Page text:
At the centre of this storm is Kunming-based 11 Furniture, a four-storey building that has more than a coincidental likeness to Swedish retail giant Ikea. From the blue and yellow color scheme, to mock-up rooms, and miniature pencils, 11 Furniture seems keen to offer its clients an Ikea experience.
“This is a new phenomenon,” Adam Xu, retail analyst with Booz &Co, told The Huffington Post. “Typically there are a lot of fake products [in China], and now we see more fakes in the service aspect in terms of [faking] retail formats”.
Also in Kunming, a series of fake Apple stores were uncovered by American blogger Bird Abroad, who is living in the region with her husband.
The fake Apple shops she discovered were very convincing to the untrained eye, with The Bird Abroad describing cases filled with authentic Apple products, the unmistakable Apple store design, and employees wearing blue Apple staff t-shirts. The blog even notes, “This was a total Apple store rip-off. A beautiful rip-off-a brilliant one- the best rip-off store we have ever seen (and we see them everyday).”
Yet, to Apple’s dismay, Bird Abroad also states that there are more of these counterfeit stores in Kunming, as “a 10-minute walk around the corner revealed not one, but TWO more rip-off Apple stores”.
The success of these fake stores has some interesting implications for leading Western firms. As Torsten Stocker, China Retail Analyst with Monitor Groups, told The Huffington Post, "What these fake stores indicate is that there is demand for the types of products and concepts that these brands sell."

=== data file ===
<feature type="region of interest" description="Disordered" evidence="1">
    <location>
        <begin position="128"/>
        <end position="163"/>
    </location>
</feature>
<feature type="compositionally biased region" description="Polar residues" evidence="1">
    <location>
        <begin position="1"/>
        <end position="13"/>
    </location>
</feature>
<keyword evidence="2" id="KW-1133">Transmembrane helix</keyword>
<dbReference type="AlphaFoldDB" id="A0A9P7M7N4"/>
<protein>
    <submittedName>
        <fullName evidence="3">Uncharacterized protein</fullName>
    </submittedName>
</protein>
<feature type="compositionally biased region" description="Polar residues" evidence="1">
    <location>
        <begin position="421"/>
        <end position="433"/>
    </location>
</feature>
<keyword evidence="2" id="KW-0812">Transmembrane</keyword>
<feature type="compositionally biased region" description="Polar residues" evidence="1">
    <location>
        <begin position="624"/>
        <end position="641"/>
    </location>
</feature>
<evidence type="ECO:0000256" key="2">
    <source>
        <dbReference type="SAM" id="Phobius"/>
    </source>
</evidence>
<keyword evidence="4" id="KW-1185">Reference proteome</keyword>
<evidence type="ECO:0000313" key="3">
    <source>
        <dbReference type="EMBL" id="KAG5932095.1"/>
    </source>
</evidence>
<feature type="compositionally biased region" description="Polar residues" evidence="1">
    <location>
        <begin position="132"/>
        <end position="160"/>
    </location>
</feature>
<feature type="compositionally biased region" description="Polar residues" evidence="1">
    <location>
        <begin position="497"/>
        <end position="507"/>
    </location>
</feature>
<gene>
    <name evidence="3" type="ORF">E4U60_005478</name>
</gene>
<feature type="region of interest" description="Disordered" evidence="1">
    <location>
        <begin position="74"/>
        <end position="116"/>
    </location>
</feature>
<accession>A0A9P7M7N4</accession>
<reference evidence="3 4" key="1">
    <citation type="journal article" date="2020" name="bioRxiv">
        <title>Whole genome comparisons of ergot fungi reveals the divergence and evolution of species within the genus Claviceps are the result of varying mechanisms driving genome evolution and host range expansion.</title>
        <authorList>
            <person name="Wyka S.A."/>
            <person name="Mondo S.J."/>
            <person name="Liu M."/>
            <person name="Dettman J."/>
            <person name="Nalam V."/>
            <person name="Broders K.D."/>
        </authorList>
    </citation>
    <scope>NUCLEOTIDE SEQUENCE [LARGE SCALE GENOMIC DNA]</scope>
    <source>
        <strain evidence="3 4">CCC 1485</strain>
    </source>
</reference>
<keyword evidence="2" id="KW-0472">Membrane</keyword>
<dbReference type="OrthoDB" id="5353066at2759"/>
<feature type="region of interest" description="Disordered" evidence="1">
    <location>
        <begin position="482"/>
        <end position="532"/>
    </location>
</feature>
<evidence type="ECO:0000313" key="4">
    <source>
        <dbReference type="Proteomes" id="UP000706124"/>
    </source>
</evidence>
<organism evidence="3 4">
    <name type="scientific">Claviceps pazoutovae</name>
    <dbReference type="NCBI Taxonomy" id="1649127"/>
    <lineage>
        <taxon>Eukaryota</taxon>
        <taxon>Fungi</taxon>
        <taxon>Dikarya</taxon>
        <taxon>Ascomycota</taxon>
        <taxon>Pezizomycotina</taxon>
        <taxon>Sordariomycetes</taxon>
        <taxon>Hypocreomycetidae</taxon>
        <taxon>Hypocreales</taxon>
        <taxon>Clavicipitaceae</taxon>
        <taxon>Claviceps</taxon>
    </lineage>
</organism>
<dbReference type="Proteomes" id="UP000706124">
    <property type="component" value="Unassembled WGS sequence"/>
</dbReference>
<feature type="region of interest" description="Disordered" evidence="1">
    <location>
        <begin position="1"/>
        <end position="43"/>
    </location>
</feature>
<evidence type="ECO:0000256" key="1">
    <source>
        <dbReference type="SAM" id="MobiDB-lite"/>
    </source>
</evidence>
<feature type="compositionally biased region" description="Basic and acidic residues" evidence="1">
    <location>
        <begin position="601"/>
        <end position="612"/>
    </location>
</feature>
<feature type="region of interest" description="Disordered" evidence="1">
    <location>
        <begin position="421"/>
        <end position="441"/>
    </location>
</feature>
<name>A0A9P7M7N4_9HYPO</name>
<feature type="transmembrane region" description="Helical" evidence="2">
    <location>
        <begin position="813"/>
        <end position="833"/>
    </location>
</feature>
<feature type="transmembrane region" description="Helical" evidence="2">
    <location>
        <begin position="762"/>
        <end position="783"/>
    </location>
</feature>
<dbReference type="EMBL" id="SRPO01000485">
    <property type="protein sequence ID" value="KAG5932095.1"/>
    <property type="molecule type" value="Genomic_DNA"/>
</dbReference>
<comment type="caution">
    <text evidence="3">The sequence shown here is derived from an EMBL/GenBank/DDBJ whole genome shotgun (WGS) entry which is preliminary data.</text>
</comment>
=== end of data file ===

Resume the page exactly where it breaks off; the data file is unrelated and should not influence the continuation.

Penetrating the Chinese Market
Several American fast-food companies, including Dunkin’ Donuts, McDonald’s, and KFC are proving to be very successful in China. This is due to the rather surprising news that these brands have a shared reputation for being “healthy” and trustworthy.
New research by the China Market Research Group indicates that many Chinese consumers see these fast-food outlets as a “healthy” alternative to local restaurants, as they can be relied upon to use a superior production process.
Shaun Rein, CMRG’s founder, told WARC, “They [the Chinese] fear tainted ingredients more that fat. These concerns continue to be top of mind because of regular allegations that food companies and restaurants are using poor quality ingredients."
It is clear that the way Chinese consumers observe brands is different to how they are perceived in the western world. Therefore, success for global firms depends on localizing their brand to appeal to the local audience.
Renault, for instance, decided to localize their products to appeal to the young professionals in China, who were seeking a “casual and luxurious” vehicle. This ensured that their sales increased from 894 units in 2008, to 14750 in 2010.
High-end fashion website thecorner.com.cn are also providing a tailored service exclusively for the Chinese market.
In an agreement with FedEx, their deliverymen will wait outside the doorstep of Chinese customers who ordered from their site. This is so they can inspect and try on their garments, before decide if they would like to keep them.
Milan based Yoox Group SpA, the holding company for thecorner.com.cn, are hoping that this localized strategy will enable them to penetrate the fastest growing luxury goods market in the world.
This new initiative is part of a larger trend of retailers offering special, localized services to Chinese consumers in order to access this lucrative market.